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COVID prompts Australians to rethink financial goals

Yasmine Raso6 October 2021
Money rolled up in a cup

More Australians said they will prioritise reaching a savings goal overtaking a holiday in the next 12 months, as Australia prepares to emerge from months of lockdown during the COVID-19 pandemic.

According to the Financial Planning Association’s (FPA’s) annual Money & Life Tracker: Freedom Edition which surveyed 2,000 Australians, 52.4% plan to hit a savings goal and 44.4% plan to go on a holiday.

The surprising result highlights a silver lining from the global pandemic as Australians choose to take a financial health check and focus on getting the basics right: reducing frivolous spending, increasing savings, paying down debt and creating a budget.

  • Since the launch of the inaugural survey last year, 26% of Australians have made some changes to their financial situation and 11% feel in a much stronger financial position
  • Research marks the start of Australia’s 21st Financial Planning Week (4-9 October), designed to inspire Australians from all walks of life and ages to consider their personal finance

The FPA research has been launched as part of Financial Planning Week and provides and is intended to provide a snapshot of issues Australians are facing, particularly with respect to COVID-19.

Compared to this time last year – 11% of people said they were now in a much stronger financial position, and 26% said they had made some changes to their financial situation.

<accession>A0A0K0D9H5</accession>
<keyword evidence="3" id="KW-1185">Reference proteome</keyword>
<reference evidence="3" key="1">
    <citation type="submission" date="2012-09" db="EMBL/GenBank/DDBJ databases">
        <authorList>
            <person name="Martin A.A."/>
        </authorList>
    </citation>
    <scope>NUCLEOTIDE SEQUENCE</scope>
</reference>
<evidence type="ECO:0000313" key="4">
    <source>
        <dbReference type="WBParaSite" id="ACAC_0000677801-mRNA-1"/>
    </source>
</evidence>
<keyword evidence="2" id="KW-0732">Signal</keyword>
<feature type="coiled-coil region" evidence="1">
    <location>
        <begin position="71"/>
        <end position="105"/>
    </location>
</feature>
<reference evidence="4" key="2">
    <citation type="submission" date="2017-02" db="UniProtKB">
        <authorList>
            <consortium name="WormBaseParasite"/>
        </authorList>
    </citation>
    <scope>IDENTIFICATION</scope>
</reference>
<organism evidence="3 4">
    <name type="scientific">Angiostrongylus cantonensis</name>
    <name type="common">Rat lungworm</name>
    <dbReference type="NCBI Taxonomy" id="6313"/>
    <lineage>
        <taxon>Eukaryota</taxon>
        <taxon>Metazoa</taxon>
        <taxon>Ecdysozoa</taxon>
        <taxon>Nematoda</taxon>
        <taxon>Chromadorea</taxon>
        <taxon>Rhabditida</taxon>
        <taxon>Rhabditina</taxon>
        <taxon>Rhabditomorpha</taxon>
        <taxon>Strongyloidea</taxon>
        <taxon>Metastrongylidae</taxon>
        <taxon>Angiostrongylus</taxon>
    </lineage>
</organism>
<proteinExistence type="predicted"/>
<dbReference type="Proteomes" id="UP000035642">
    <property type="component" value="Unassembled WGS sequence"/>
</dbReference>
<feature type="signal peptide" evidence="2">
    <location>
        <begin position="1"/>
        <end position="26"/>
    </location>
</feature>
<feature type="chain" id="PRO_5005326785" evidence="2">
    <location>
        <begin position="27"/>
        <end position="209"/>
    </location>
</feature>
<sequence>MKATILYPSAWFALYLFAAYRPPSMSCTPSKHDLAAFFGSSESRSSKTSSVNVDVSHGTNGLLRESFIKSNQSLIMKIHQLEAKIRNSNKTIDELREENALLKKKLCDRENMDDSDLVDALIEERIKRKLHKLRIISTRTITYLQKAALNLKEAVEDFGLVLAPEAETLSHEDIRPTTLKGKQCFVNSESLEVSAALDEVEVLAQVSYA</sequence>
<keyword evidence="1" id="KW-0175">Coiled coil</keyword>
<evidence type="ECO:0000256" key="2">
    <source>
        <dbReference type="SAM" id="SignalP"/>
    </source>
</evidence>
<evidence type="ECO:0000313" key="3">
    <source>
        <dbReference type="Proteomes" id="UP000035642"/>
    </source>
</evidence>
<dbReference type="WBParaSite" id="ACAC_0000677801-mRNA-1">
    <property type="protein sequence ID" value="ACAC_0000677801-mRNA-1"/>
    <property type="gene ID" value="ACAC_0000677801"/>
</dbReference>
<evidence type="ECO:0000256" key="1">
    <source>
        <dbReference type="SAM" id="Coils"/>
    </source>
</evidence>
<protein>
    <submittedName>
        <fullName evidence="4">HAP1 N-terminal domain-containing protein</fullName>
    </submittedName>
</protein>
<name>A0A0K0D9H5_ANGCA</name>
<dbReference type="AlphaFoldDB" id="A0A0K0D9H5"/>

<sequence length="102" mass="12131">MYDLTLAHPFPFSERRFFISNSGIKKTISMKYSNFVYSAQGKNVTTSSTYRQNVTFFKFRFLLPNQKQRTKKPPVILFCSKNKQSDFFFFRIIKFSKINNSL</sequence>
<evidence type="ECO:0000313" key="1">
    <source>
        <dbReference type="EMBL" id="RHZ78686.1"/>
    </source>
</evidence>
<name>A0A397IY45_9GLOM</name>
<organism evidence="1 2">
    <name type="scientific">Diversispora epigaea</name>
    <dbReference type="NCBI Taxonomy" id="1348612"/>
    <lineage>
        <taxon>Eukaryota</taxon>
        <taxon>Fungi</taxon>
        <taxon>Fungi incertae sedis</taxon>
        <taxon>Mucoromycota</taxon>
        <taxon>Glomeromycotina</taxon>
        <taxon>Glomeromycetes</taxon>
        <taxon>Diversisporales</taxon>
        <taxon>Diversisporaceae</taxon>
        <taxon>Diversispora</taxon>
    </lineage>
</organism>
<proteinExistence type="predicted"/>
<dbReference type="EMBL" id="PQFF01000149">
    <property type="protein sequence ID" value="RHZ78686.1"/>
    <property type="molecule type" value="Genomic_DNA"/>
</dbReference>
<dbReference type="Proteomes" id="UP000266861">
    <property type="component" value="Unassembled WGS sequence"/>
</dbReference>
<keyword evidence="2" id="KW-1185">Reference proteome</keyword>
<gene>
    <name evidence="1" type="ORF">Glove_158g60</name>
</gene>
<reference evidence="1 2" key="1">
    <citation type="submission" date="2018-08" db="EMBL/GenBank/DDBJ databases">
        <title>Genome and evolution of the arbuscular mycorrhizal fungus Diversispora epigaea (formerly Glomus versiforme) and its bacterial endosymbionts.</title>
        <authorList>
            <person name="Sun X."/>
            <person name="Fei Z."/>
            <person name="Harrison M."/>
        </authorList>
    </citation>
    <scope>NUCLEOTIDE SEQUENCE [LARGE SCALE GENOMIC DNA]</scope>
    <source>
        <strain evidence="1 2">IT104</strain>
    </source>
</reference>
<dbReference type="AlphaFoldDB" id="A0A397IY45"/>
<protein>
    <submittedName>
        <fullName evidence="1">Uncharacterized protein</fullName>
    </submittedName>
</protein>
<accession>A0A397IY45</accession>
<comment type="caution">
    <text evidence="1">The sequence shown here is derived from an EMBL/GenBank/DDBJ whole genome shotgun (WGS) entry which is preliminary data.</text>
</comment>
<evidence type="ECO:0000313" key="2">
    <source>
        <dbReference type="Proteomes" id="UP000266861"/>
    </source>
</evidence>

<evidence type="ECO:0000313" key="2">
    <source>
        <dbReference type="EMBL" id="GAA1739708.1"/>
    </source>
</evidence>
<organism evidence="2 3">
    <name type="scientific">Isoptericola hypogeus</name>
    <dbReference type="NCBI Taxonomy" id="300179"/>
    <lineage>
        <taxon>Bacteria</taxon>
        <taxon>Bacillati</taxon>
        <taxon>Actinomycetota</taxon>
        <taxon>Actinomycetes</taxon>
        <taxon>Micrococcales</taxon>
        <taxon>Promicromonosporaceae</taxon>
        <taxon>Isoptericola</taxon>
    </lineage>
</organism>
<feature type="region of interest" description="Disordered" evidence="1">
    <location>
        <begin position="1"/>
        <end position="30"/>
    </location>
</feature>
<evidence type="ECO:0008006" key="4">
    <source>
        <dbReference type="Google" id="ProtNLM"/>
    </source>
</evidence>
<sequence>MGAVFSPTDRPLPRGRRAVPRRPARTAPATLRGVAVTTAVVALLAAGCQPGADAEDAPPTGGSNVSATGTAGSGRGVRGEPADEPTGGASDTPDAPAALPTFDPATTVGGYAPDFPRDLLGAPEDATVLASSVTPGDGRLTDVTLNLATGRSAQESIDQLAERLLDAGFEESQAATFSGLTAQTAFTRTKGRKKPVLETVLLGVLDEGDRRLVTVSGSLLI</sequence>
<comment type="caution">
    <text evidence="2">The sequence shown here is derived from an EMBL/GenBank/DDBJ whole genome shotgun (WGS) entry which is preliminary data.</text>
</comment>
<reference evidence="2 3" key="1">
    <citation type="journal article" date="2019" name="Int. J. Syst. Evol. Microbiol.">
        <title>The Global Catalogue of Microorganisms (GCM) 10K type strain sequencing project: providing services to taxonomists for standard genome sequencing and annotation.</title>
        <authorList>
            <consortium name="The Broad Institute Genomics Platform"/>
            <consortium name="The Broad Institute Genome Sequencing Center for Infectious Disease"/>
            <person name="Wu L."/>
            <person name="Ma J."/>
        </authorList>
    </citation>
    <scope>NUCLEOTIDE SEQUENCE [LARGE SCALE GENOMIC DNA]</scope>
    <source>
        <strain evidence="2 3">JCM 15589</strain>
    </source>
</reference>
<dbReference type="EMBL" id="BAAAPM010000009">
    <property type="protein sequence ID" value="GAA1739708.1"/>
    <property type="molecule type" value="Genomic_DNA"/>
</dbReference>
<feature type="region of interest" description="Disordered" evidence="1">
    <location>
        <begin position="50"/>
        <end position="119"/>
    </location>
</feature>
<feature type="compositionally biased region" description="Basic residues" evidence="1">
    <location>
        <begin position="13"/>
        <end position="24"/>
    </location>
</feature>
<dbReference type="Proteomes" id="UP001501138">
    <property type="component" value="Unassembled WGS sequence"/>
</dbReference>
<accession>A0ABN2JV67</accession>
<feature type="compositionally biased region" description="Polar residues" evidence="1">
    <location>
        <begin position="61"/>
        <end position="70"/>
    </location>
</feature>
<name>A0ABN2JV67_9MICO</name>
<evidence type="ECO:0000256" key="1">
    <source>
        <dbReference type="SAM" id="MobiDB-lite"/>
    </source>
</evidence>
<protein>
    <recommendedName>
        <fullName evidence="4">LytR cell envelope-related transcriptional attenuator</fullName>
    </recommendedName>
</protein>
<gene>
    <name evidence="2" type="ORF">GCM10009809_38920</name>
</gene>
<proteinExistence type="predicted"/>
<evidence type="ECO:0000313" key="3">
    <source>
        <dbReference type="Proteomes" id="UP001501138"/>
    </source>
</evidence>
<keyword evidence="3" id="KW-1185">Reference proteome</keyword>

The research shows many Australians have stayed focused on their newly adopted financial habits which kicked in during 2020 and have gathered pace 2021. Amongst the biggest changes made in response to the pandemic, the number one change people reported was to ‘be more frugal about my lifestyle choices’ (44.7% in 2021 vs 30.8% in 2020), followed by ‘increased my savings’ (43.9% in 2021); ‘paying down my debts’ (41.3% in 2021 vs 23.3% in 2020); and ‘created a budget to understand what I’m spending and saving’ (38.6% in 2021 vs 23.2% in 2020).

Those who hadn’t made major changes also said in hindsight, some basic financial planning could have helped them be in a better financial position: 9% said ‘having a financial plan’ would have helped; 23.6% said ‘working on my savings earlier’; 18.2% said ‘not splashed money on take-aways and non-essential items, and 13.4% said ‘focus on paying down debt more quickly’.

Interestingly – more men indicated they would’ve had a financial plan in place (11% men vs 9% for women) whereas more women have indicated not splashing as much money on takeaways and non-essential items (16% men vs 21% women). Further, women prioritised making a budget (43% women vs 34% men) and being more frugal (50% women vs 40% men). Men were also more likely to prioritise increased savings (47% men vs 41% women), salary sacrifice into super (15% men vs 11% women) and investing more outside of super (25% men and 12% women).

There are reasons for cautious optimism as 17.8% of Australians believe the country is on the road to recovery, compared to 9.3% last year. Further, fears about whether a recession will be worse this time around have decreased by 4.1% compared to last year.

When it comes to top financial goals over the next 12 months, a majority of Australians prioritised hitting a savings goal (52.4%), while going on a holiday (44.4%) and paying off their mortgage (32.4%) were next. The majority of Australians prioritising hitting a savings goal are in their wealth accumulation phase: 35 – 44 years old. Further, this age demographic is leading the way when it comes to investing in the stock market particularly for men (18% compared to 14% women).

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